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Three-fold increase in thyroid cancer

QIMR scientists have received funding to investigate a large increase in cases of thyroid cancer in Australia in the past 25 years.

Lead investigator, Dr Susan Jordan, said the incidence of thyroid cancer had increased by 350% between 1982 and 2008.

Dr Jordan’s team has just secured National Health and Medical Research Council (NHMRC) funding to investigate what might be causing the increase.

The Australian Institute of Health and Welfare (AIHW) says 1 in 138 people will be diagnosed with thyroid cancer by the time they are 75. About 460 Queenslanders are diagnosed each year.

Dr Jordan said there were several theories as to why the cancer is on the increase.

“The causes of thyroid cancer are largely unknown. The suggestion is that there may be environmental factors driving that increase,” Dr Jordan said.

“The best known cause of thyroid cancer is early exposure to high doses of radiation, for example in children who need radiation treatment for cancer. But radiation treatment for childhood cancer can’t really explain the rise in thyroid cancer, so other causes need to be considered.

“There is some concern that increasing use of diagnostic radiation, particularly CT scans, is problematic, although there’s no strong evidence at this point.”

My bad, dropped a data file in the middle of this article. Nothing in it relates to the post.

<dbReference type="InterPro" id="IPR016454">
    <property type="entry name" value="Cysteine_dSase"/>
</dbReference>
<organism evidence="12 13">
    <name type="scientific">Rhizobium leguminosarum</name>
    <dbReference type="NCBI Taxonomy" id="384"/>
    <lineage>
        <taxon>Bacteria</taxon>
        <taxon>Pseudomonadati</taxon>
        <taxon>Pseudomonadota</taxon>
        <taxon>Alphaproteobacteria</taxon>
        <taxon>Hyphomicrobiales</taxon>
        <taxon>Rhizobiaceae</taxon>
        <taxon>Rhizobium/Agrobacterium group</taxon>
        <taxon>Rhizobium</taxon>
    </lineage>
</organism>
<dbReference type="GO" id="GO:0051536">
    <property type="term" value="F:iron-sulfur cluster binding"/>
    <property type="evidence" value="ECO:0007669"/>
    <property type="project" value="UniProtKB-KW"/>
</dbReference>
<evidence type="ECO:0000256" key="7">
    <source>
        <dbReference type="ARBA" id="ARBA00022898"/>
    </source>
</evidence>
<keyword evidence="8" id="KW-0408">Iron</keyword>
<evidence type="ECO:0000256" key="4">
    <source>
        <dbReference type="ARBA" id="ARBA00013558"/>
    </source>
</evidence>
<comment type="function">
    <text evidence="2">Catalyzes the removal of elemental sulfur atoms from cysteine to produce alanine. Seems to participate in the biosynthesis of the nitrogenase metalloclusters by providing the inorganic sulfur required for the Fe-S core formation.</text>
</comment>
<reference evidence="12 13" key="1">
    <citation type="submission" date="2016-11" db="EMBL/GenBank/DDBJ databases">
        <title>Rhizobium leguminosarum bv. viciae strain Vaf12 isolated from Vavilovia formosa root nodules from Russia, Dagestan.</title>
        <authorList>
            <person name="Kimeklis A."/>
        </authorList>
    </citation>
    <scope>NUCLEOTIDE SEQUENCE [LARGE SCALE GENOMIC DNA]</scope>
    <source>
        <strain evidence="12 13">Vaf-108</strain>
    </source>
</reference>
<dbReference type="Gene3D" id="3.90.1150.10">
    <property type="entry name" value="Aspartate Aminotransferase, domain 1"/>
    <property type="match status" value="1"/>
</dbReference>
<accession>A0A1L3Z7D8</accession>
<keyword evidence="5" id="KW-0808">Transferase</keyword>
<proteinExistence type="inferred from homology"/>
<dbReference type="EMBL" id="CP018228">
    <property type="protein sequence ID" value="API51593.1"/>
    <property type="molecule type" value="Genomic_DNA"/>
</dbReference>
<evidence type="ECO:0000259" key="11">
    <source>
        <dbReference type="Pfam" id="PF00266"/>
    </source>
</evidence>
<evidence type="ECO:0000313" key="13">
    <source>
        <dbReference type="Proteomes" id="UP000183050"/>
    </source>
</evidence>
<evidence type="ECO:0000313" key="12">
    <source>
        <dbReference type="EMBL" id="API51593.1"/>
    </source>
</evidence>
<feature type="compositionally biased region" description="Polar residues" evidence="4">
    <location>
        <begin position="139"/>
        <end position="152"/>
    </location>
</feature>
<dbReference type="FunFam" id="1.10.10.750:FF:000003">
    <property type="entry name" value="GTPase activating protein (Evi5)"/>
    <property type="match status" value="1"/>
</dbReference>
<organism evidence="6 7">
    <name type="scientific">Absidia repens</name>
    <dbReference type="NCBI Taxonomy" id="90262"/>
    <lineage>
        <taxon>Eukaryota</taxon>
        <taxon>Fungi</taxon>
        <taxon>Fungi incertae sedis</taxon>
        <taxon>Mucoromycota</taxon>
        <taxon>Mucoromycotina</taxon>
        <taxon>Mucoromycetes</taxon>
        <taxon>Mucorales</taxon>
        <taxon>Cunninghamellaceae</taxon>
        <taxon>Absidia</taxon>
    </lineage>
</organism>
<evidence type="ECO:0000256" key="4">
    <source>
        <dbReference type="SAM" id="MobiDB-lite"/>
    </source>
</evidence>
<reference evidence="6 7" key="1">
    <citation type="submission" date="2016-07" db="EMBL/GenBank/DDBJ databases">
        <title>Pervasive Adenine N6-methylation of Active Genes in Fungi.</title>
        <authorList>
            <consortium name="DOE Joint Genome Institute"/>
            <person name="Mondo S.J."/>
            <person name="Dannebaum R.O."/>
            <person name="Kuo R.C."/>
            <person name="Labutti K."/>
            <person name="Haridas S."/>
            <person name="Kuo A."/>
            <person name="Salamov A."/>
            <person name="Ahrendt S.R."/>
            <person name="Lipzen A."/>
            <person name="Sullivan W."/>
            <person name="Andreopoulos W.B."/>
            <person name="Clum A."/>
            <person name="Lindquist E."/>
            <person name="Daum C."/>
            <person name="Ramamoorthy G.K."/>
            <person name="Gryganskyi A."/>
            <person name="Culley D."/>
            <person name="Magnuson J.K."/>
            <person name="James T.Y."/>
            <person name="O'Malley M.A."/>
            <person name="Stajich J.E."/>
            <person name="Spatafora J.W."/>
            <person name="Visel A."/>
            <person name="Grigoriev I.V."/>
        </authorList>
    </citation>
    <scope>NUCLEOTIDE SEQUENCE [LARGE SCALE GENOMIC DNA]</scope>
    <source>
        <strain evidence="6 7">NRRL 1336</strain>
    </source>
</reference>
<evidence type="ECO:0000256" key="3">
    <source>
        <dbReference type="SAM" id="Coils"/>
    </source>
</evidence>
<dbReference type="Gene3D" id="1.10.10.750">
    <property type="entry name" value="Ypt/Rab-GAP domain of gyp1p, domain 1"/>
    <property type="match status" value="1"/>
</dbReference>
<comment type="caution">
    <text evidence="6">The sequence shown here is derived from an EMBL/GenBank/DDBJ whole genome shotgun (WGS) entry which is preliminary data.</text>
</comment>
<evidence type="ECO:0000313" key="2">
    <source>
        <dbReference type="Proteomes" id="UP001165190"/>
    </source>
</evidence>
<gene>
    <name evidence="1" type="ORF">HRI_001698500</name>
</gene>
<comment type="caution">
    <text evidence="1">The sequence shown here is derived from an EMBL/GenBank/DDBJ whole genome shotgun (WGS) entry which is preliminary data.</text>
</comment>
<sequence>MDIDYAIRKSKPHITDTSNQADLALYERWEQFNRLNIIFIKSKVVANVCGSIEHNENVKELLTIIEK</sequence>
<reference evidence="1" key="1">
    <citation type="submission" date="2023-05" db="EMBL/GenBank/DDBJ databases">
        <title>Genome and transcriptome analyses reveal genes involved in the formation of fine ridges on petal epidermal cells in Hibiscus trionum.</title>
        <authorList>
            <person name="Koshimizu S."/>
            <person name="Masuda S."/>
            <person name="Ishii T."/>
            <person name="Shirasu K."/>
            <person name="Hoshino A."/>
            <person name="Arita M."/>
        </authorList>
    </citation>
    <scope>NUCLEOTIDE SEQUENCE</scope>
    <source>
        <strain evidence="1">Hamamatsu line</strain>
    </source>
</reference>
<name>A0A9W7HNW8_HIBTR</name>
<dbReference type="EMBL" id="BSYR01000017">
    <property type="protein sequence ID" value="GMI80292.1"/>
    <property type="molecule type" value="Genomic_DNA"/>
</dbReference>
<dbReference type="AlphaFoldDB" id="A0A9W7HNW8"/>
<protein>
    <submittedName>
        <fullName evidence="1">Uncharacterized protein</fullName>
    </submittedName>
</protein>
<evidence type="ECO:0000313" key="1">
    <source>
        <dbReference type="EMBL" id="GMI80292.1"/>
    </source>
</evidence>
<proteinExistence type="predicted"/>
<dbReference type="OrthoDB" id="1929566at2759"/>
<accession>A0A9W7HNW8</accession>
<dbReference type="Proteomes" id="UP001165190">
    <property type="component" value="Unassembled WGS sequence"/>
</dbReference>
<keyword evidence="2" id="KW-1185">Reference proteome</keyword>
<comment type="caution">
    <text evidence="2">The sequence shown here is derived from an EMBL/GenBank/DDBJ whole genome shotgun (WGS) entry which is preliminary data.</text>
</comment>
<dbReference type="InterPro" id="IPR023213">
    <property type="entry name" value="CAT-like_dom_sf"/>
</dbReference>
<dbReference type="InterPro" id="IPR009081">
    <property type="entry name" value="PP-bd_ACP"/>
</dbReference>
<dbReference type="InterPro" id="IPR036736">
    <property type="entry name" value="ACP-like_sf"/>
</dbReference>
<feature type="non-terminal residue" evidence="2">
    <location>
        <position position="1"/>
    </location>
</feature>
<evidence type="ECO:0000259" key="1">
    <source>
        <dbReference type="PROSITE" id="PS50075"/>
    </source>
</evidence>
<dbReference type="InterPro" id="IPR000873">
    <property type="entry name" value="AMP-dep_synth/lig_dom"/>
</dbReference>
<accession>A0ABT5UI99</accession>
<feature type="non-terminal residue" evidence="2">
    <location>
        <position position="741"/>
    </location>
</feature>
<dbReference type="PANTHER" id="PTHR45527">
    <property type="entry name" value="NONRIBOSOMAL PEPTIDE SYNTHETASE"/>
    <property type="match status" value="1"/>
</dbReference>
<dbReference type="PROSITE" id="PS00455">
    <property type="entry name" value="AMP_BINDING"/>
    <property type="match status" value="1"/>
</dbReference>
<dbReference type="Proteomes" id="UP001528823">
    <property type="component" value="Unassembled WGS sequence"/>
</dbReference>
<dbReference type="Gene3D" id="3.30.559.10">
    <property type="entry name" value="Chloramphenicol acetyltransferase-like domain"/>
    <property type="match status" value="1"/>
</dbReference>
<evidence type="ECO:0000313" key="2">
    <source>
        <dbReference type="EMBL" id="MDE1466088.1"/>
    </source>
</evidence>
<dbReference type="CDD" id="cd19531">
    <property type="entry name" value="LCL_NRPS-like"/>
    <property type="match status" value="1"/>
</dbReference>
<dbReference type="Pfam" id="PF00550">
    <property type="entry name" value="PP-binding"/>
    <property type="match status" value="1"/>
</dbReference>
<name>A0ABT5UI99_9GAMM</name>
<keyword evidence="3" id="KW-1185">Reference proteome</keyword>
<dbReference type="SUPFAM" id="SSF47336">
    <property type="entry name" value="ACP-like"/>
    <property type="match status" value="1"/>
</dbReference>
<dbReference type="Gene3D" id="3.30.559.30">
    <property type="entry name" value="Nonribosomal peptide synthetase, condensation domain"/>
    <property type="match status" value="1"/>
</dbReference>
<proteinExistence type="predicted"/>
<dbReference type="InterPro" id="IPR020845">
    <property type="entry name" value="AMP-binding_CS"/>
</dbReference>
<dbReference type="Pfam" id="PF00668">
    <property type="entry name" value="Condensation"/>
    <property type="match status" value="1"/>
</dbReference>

The other possible cause for the increase in thyroid cancer diagnosis is that slow-growing thyroid cancers are being diagnosed more often.

“There are particular types of thyroid cancer that are slow growing. They might sit in your thyroid and not become apparent at any point in your lifetime. In the past, cancers like that wouldn’t have been picked up, whereas they are nowadays, because people are simply having more tests for other, unrelated conditions,” Dr Jordan said.

“The problem is that, once detected, we have no way of telling if a tumour is aggressive. It needs to be treated, usually by surgically removing the thyroid, then giving the patient radioactive iodine therapy.”

Dr Jordan’s team will investigate risk factors for thyroid cancer as well as the ways in which people come to be diagnosed with the disease. She believes that determining whether or not a particular gene mutation (BRAF) is present in the cancer will help to unravel the causes.

“If we can separate the different types of thyroid cancer and their causes, we’ll have a clearer picture of what’s happening,” Dr Jordan said.

The QIMR team have received funding from the NHMRC to recruit 1000 newly-diagnosed thyroid cancer patients to a four-year study.